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Windsor Genealogy and Windsor Family History Information

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About the Windsor surname

The current royal family took its name when King George V by royal proclamation on the 17 July 1917, changed the the name of his family from the German Saxe-Coburg and Gotha to the English "Windsor". This was due to the rampart anti-German nationalism of the first world war era which reached its zenith when German blimps bearing the name Gotha G.IV began raining bombs on London.

The declaring was "Now, therefore, We, out of Our Royal Will and Authority, do hereby declare and announce that as from the date of this Our Royal Proclamation Our House and Family shall be styled and known as the House and Family of Windsor, and that all the descendants in the male line of Our said Grandmother Queen Victoria who are subjects of these Realms, other than female descendants who may marry or may have married, shall bear the said Name of Windsor."

The Royal Family name of Windsor was confirmed by The Queen after her accession in 1952. However, in 1960, The Queen and The Duke of Edinburgh decided that they would like their own direct descendants to be distinguished from the rest of the Royal Family (without changing the name of the Royal House), as Windsor is the surname used by all the male and unmarried female descendants of George V.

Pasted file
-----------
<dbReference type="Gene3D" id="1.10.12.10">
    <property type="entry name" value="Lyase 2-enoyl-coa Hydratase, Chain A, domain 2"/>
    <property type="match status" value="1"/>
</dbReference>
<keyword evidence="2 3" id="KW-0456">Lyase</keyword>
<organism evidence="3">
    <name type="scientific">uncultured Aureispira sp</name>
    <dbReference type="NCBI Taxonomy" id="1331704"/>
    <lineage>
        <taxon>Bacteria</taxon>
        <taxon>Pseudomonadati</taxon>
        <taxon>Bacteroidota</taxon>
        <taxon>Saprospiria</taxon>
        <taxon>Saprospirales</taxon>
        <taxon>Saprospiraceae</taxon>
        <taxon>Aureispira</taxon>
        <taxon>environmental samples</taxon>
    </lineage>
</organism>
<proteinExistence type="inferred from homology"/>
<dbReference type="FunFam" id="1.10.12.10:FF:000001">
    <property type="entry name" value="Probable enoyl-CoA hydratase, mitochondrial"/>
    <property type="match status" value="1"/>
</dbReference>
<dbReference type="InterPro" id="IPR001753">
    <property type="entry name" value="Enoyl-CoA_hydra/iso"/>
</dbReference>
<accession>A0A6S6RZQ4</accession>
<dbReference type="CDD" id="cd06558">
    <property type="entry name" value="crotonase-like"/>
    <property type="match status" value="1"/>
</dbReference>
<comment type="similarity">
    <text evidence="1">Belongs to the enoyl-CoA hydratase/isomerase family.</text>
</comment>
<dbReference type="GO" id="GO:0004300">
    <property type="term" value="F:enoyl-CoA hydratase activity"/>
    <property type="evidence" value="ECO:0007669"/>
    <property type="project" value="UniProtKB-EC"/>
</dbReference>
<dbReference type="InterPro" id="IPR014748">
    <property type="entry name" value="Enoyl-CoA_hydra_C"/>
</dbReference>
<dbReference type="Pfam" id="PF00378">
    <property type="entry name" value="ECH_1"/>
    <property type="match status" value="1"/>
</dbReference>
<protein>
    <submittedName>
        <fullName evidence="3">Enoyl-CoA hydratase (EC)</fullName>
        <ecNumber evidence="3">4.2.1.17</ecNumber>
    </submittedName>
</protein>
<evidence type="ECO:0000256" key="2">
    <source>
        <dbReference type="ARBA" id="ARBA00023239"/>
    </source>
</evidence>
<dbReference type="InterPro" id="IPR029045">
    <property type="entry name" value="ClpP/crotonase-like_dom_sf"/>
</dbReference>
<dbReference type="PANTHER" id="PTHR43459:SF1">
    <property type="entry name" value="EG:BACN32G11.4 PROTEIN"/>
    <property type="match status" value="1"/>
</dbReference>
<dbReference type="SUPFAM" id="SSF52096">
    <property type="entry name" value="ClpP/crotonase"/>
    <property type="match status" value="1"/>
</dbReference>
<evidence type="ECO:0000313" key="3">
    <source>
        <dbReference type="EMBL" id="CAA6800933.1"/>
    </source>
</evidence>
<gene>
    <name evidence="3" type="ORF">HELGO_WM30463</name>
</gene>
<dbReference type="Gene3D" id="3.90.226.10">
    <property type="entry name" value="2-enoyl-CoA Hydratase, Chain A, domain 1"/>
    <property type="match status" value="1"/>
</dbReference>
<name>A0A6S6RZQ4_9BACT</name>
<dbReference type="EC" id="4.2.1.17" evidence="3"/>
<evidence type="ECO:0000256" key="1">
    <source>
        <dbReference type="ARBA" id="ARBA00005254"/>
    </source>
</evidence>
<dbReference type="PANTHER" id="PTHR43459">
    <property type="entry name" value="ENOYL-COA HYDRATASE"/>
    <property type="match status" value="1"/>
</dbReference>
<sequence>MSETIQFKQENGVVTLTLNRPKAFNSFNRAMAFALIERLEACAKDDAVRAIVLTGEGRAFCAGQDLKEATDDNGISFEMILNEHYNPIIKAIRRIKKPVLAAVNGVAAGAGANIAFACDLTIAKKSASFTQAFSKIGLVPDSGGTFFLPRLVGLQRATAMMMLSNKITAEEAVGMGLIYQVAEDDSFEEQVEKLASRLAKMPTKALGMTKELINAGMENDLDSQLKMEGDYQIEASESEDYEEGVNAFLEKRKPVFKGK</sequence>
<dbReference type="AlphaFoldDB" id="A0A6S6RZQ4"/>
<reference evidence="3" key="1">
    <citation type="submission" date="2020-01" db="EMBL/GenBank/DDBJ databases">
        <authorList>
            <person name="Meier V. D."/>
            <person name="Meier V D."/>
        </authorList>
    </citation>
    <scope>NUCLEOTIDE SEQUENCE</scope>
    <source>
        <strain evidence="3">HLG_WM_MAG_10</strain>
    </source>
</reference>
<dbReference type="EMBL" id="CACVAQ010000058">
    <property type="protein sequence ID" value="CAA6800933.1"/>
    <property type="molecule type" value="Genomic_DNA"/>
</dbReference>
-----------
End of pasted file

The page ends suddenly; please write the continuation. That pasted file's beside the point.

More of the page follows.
It was therefore declared in the Privy Council that The Queen's descendants, other than those with the style of Royal Highness and the title of Prince/Princess, or female descendants who marry, would carry the name of Mountbatten-Windsor.

This reflected Prince Philip's surname. In 1947, when Prince Philip of Greece became naturalised, he assumed the name of Philip Mountbatten as a Lieutenant in the Royal Navy.

The effect of the declaration was that all The Queen's children, on occasions when they needed a surname, would have the surname Mountbatten-Windsor.

For the most part, members of the Royal Family who are entitled to the style and dignity of HRH Prince or Princess do not need a surname, but if at any time any of them do need a surname (such as upon marriage), that surname is Mountbatten-Windsor.

The surname Mountbatten-Windsor first appeared on an official document on 14 November 1973, in the marriage register at Westminster Abbey for the marriage of Princess Anne and Captain Mark Phillips.

A proclamation on the Royal Family name by the reigning monarch is not statutory; unlike an Act of Parliament, it does not pass into the law of the land. Such a proclamation is not binding on succeeding reigning sovereigns, nor does it set a precedent which must be followed by reigning sovereigns who come after.

Unless The Prince of Wales chooses to alter the present decisions when he becomes king, he will continue to be of the House of Windsor and his grandchildren will use the surname Mountbatten-Windsor.

Sources

http://www.royal.gov.uk/ThecurrentRoyalFamily/TheRoyalFamilyname/Overview.aspx